After you've chosen the encoding format and settings, choose Output Files, which is directly beneath Encode Format. This screen allows you to customize where you want your ripped files to be stored and how you want the files named. Make your choices, and you're ready to start ripping.
Insert an audio CD into your CD player. Dismiss any screens that might appear as a result of having the "autorun" feature enabled; you want to be inside QCD and you don't want any other programs interfering. In QCD, find the button labeled Add or + in the playlist editor and choose the audio CD you wish to import into QCD.
Once you've loaded the audio tracks into QCD, you can begin the encoding process. Right-click inside the playlist editor on one of the track names, as shown in Figure 11-14.
Figure 11-14. Converting audio tracks to Ogg Vorbis using QCD
Choose the Convert menu item, then choose the Convert All To menu item, and finally choose the Ogg Vorbis menu item. This should start the ripping and encoding process. At this point, you should step back from your computer and let it do its job without having to compete with you doing other tasks. It shouldn't take more than 15 minutes to rip and encode a 74-minute audio CD, and you'll have all the files in the Ogg Vorbis format when you're done.
11.7.2. Converting Existing Audio Files to Ogg Vorbis
Imagine taking a photograph of someone with a Polaroid© camera or a cell phone camera. Place that picture on top of a table and then take a photograph of that picture. Do you think the copied photograph will look very flattering? Would you want that copied photograph to be your only memento of your grandparents? Probably not. You would not want to lose any of the picture quality any more than you would want to lose music quality in your audio files.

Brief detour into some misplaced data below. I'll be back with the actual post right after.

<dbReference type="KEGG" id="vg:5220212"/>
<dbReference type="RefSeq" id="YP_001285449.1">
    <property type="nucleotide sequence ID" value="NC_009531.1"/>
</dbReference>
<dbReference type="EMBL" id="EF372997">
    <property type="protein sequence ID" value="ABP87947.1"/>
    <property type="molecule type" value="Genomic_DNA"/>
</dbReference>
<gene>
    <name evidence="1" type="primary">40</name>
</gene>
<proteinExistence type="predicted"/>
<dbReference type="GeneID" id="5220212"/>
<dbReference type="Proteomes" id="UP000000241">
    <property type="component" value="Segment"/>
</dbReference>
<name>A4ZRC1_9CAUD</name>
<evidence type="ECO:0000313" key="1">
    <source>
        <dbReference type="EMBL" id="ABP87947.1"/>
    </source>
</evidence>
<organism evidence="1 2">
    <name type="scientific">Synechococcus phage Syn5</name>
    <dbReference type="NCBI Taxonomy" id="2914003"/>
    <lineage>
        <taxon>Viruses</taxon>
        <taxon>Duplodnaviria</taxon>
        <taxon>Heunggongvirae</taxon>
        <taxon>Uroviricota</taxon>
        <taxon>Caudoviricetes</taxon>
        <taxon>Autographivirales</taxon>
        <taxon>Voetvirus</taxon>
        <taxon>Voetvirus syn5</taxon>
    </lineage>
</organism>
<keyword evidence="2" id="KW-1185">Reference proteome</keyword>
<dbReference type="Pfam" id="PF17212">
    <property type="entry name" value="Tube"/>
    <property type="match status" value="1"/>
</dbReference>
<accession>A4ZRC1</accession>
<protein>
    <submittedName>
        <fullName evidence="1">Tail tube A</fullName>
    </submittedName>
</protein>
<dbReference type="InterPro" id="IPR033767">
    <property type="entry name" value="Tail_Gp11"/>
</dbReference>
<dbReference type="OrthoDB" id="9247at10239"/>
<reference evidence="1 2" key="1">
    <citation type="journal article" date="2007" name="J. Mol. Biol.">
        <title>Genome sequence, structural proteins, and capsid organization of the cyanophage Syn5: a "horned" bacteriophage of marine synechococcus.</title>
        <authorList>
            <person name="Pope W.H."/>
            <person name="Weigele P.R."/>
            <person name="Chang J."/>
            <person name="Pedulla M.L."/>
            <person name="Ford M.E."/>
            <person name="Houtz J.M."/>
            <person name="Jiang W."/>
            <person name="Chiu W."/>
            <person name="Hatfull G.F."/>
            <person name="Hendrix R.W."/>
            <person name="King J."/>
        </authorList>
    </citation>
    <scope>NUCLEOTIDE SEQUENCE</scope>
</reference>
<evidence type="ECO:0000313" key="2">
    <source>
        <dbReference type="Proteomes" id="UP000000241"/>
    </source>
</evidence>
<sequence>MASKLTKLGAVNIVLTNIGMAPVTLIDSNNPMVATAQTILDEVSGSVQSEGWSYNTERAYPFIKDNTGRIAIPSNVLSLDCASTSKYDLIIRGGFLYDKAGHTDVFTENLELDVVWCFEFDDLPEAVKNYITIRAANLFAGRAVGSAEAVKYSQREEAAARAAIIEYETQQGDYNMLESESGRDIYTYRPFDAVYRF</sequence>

MP3 and Ogg Vorbis are both lossy formats. That means they both discard some of the audio signal to make the encoding as efficient as possible. The part of the audio signal that is discarded is the stuff most of us can't hear very well or don't care to hear. Then again, maybe it is something you want to hear. When you convert files from one lossy format to another, you are compounding the loss of audio information in the first format when you encode the second time. It's no different from taking a photograph of a photograph.
Having said that, sometimes it's not possible to start with the original recording or the film negative. I wanted to point out that converting lossy formats leads to degraded sound quality. If you are comfortable with that, so am I.
Converting MP3 files to Ogg Vorbis is a snap using the Quintessential Player. Load existing media files into the Playlist Editor using the Add or + button or by dragging files from Windows Explorer. Figure 11-15 shows a number of MP3 audio files queued up in QCD. Right-click any of these files and choose Convert Convert All Files Ogg Vorbis just like you did earlier. This time, instead of ripping from the audio CD, you are converting from MP3 to Ogg Vorbis.